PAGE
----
The bill would enrich Goldman Sachs at the expense of taxpayers and smaller competitors. While the bill contains lots of red tape and fees that will harm insurance policyholders and Main Street, it contains selective "carve-outs" from consumer-protection laws for cronies of Senator Chris Dodd. Dodd recently attracted criticism for financial and ethical lapses, such as his receiving "a sweetheart deal on an Irish "cottage" from a crooked stock-trader" and "two preferential discount mortgage interest deals from the now-bankrupt Countrywide." Goldman Sachs is the fourth-largest donor to Democratic campaigns, ranking just below public-employee unions and trial lawyers in its massive support for liberal politicians.
The financial bill contains goodies for Big Labor and "too big to fail" banks and financial institutions, at the expense of taxpayers and competing firms.
Obama has collected millions from Wall Street special interests, his administration contains many Wall Street lobbyists, and he supported the unnecessary $700 billion bank bailout. But now, he's pushing a deceptive financial regulation bill with phony rhetoric about "reform," claiming it is "not legitimate" to point out that the bill could lead to yet more bailouts and government takeovers.
Obama's legislation would do nothing to rein in the worst offenders behind the mortgage crisis, the government-subsidized mortgage giants Fannie Mae and Freddie Mac, while enriching left-wing lobbying groups and community organizers, and giving the government the permanent ability to bail out and take over Wall Street firms.
Obama’s proposed financial rules overhaul does absolutely nothing about Fannie Mae and Freddie Mac, admits Obama’s Treasury Secretary, tax cheat Timothy Geithner, even though he admits that "Fannie and Freddie were a core part of what went wrong in our system." Worse, the Obama administration lifted the $400 billion limit on bailouts for Fannie and Freddie, so that they could continue to buy up junky mortgages at taxpayer expense, and showered their executives with $42 million in compensation. The Obama administration is now expanding the bailouts of these mortgage giants so that they can lavish pay on their CEOs and reduce the payments of deadbeat mortgage borrowers. (At the direction of the Obama administration, Freddie Mac is now running up $30 billion in losses to bail out mortgage borrowers, some of whom have high incomes. Federal regulators sought to make Freddie Mac hide the resulting losses from the SEC and the public.)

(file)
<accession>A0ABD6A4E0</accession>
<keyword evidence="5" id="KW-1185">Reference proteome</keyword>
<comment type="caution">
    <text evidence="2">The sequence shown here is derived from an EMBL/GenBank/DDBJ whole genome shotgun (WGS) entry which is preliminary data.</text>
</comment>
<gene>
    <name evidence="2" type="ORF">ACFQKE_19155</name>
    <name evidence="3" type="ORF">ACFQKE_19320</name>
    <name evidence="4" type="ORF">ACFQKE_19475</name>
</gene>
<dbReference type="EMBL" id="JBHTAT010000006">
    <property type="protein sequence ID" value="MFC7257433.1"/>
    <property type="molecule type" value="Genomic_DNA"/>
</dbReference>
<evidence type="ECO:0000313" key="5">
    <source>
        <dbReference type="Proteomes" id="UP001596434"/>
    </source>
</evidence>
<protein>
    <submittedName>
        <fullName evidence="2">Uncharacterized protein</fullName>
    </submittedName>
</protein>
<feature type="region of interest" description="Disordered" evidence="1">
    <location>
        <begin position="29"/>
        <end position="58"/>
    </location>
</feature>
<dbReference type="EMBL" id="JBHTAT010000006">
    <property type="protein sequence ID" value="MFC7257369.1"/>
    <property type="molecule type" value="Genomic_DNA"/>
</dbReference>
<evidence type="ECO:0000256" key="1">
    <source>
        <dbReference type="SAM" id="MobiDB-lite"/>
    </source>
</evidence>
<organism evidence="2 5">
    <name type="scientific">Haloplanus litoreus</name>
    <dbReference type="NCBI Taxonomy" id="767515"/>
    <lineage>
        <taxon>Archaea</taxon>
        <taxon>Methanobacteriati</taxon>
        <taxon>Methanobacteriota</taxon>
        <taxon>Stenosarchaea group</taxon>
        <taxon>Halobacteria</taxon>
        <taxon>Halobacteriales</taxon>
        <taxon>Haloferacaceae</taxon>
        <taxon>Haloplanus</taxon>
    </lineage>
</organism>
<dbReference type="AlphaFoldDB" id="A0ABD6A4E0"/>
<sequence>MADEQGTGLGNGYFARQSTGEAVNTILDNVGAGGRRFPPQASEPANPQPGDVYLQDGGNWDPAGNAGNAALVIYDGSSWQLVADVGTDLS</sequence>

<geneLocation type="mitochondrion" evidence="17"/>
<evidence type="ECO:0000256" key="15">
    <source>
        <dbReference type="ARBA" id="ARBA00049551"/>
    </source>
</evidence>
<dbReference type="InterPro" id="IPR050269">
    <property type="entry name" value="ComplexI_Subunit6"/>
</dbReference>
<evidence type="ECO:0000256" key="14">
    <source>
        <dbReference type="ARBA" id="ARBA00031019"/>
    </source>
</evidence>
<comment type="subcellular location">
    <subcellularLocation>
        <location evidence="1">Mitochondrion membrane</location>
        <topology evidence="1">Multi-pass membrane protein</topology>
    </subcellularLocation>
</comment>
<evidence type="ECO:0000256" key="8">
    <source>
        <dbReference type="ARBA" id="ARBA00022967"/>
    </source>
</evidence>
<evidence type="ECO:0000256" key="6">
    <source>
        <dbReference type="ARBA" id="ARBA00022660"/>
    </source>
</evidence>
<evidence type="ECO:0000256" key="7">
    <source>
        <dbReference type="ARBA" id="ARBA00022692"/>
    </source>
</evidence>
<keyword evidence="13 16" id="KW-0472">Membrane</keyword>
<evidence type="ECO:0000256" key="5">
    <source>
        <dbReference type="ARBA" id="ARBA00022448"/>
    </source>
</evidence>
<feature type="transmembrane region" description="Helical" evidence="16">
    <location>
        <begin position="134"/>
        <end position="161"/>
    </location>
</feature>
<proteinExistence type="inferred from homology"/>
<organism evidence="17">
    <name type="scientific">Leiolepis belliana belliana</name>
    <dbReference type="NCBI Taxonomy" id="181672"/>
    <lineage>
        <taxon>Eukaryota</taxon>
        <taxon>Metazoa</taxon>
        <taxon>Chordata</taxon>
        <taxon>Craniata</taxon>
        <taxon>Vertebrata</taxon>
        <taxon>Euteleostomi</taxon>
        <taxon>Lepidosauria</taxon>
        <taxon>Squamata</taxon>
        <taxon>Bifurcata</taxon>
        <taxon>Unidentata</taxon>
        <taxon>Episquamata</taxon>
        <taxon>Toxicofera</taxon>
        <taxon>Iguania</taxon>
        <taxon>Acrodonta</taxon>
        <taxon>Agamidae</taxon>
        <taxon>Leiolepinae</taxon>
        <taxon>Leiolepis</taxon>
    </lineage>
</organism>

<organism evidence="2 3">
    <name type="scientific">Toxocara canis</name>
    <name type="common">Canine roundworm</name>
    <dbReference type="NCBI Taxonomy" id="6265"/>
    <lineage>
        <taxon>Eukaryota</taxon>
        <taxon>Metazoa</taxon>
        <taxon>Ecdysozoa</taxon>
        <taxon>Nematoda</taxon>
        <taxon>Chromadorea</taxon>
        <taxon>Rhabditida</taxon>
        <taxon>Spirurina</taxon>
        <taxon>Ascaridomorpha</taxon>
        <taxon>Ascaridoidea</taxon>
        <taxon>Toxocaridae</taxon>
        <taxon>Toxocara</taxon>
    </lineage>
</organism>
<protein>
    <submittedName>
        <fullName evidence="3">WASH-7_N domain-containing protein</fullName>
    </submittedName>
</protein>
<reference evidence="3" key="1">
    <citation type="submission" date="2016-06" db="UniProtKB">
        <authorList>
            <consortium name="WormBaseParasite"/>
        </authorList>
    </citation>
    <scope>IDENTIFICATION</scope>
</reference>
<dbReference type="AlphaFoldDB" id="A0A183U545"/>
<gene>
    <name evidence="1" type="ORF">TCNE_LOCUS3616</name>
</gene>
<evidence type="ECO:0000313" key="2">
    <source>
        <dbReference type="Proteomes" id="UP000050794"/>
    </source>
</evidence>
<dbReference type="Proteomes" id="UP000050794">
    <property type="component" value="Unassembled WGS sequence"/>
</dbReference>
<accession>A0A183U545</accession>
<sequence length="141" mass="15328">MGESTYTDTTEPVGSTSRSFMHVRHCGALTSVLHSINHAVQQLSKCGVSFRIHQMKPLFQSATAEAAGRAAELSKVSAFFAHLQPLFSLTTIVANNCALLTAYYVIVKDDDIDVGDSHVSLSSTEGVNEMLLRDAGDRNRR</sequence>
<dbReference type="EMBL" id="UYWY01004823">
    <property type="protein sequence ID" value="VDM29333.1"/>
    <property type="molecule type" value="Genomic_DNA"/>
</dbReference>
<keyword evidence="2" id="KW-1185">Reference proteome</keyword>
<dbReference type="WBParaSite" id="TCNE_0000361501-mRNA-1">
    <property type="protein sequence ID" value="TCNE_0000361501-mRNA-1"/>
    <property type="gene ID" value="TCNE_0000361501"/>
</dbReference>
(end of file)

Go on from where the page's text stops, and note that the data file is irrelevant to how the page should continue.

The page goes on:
Fannie and Freddie helped spawn the mortgage crisis by acting as loan toilets, buying up risky mortgages and thus creating an artificial market for junk. “From the time Fannie and Freddie began buying risky loans as early as 1993, they routinely misrepresented the mortgages they were acquiring, reporting them as prime when they had characteristics that made them clearly subprime.”
Why did they buy these risky loans? They put up with Clinton-era affordable-housing regulations that required them to buy up lots of risky loans, in order to curry favor on Capitol Hill and thus retain their annual $10 billion in tax and other special privileges (which they possessed owing to their status as “Government-Sponsored Enterprises” or GSEs). They paid their CEOs millions in the process, and engaged in massive accounting fraud — $6.3 billion at Fannie Mae alone — to increase the size of their managers’ bonuses. As GSEs, they were exempt from the capital requirements that apply to private banks, so they did not have enough reserves to cover their losses when their mortgages started defaulting.
Banking expert Peter J. Wallison, who prophetically warned against the risky practices of Fannie Mae and Freddie Mac for years, says that Obama's proposals will lead to "bailouts forever" and give big, politically-connected banks that are "too big to fail" the ability to drive smaller rivals out of business at the expense of consumers and taxpayers. His colleague Alex Pollock notes that Obama has not lived up his administration's claims that it would back reform of Fannie Mae and Freddie Mac.
Obama claims that it will not lead to more bailouts, but even congressional Democrats admit that it will. As Congressman Brad Sherman (D-Calif.) admitted, the "bill has unlimited executive bailout authority. . .The bill contains permanent, unlimited bailout authority."
Government pressure on banks to make loans in economically-depressed neighborhoods was another key reason for the mortgage meltdown and the financial crisis. If Obama has his way, that pressure will increase. The House earlier approved Obama's proposal to create a politically-correct entity called the Consumer Financial Protection Agency. “The agency would be in charge of enforcing the Community Reinvestment Act, a law that prods banks to make loans in low-income communities.” It would do so without regard for banks’ financial safety and soundness, even though the Community Reinvestment Act was a key contributor to the financial crisis.
Obama's proposed financial regulations would also harm retail banking operations used by middle-class people and small businesses.